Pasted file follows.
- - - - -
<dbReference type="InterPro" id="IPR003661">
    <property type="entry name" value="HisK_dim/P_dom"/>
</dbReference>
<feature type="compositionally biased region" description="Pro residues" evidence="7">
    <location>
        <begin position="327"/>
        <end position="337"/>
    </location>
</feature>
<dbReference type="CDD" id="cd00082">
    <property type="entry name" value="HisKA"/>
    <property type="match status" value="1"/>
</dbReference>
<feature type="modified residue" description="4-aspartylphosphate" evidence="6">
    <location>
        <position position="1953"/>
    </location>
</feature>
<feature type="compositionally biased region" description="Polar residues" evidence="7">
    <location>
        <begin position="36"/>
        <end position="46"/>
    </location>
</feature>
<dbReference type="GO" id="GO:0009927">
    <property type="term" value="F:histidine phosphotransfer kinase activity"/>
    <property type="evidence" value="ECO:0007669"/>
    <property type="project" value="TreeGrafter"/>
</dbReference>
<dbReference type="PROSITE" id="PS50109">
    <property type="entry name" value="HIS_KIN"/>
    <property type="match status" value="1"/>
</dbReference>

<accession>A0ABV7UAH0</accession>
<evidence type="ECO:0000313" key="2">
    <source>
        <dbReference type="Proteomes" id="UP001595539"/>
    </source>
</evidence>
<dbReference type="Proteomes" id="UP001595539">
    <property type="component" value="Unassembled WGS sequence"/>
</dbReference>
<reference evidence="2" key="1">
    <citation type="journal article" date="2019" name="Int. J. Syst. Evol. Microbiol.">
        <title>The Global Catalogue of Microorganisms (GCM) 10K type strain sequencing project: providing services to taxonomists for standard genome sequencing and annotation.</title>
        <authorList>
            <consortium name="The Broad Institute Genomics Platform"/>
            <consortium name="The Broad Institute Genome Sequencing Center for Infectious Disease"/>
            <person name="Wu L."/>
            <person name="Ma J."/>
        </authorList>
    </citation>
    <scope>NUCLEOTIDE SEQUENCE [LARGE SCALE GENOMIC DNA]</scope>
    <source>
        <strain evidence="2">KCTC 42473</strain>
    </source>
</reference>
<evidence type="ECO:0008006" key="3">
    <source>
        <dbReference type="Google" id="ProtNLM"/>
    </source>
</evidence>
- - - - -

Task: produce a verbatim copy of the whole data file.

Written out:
<dbReference type="InterPro" id="IPR003661">
    <property type="entry name" value="HisK_dim/P_dom"/>
</dbReference>
<feature type="compositionally biased region" description="Pro residues" evidence="7">
    <location>
        <begin position="327"/>
        <end position="337"/>
    </location>
</feature>
<dbReference type="CDD" id="cd00082">
    <property type="entry name" value="HisKA"/>
    <property type="match status" value="1"/>
</dbReference>
<feature type="modified residue" description="4-aspartylphosphate" evidence="6">
    <location>
        <position position="1953"/>
    </location>
</feature>
<feature type="compositionally biased region" description="Polar residues" evidence="7">
    <location>
        <begin position="36"/>
        <end position="46"/>
    </location>
</feature>
<dbReference type="GO" id="GO:0009927">
    <property type="term" value="F:histidine phosphotransfer kinase activity"/>
    <property type="evidence" value="ECO:0007669"/>
    <property type="project" value="TreeGrafter"/>
</dbReference>
<dbReference type="PROSITE" id="PS50109">
    <property type="entry name" value="HIS_KIN"/>
    <property type="match status" value="1"/>
</dbReference>

<accession>A0ABV7UAH0</accession>
<evidence type="ECO:0000313" key="2">
    <source>
        <dbReference type="Proteomes" id="UP001595539"/>
    </source>
</evidence>
<dbReference type="Proteomes" id="UP001595539">
    <property type="component" value="Unassembled WGS sequence"/>
</dbReference>
<reference evidence="2" key="1">
    <citation type="journal article" date="2019" name="Int. J. Syst. Evol. Microbiol.">
        <title>The Global Catalogue of Microorganisms (GCM) 10K type strain sequencing project: providing services to taxonomists for standard genome sequencing and annotation.</title>
        <authorList>
            <consortium name="The Broad Institute Genomics Platform"/>
            <consortium name="The Broad Institute Genome Sequencing Center for Infectious Disease"/>
            <person name="Wu L."/>
            <person name="Ma J."/>
        </authorList>
    </citation>
    <scope>NUCLEOTIDE SEQUENCE [LARGE SCALE GENOMIC DNA]</scope>
    <source>
        <strain evidence="2">KCTC 42473</strain>
    </source>
</reference>
<evidence type="ECO:0008006" key="3">
    <source>
        <dbReference type="Google" id="ProtNLM"/>
    </source>
</evidence>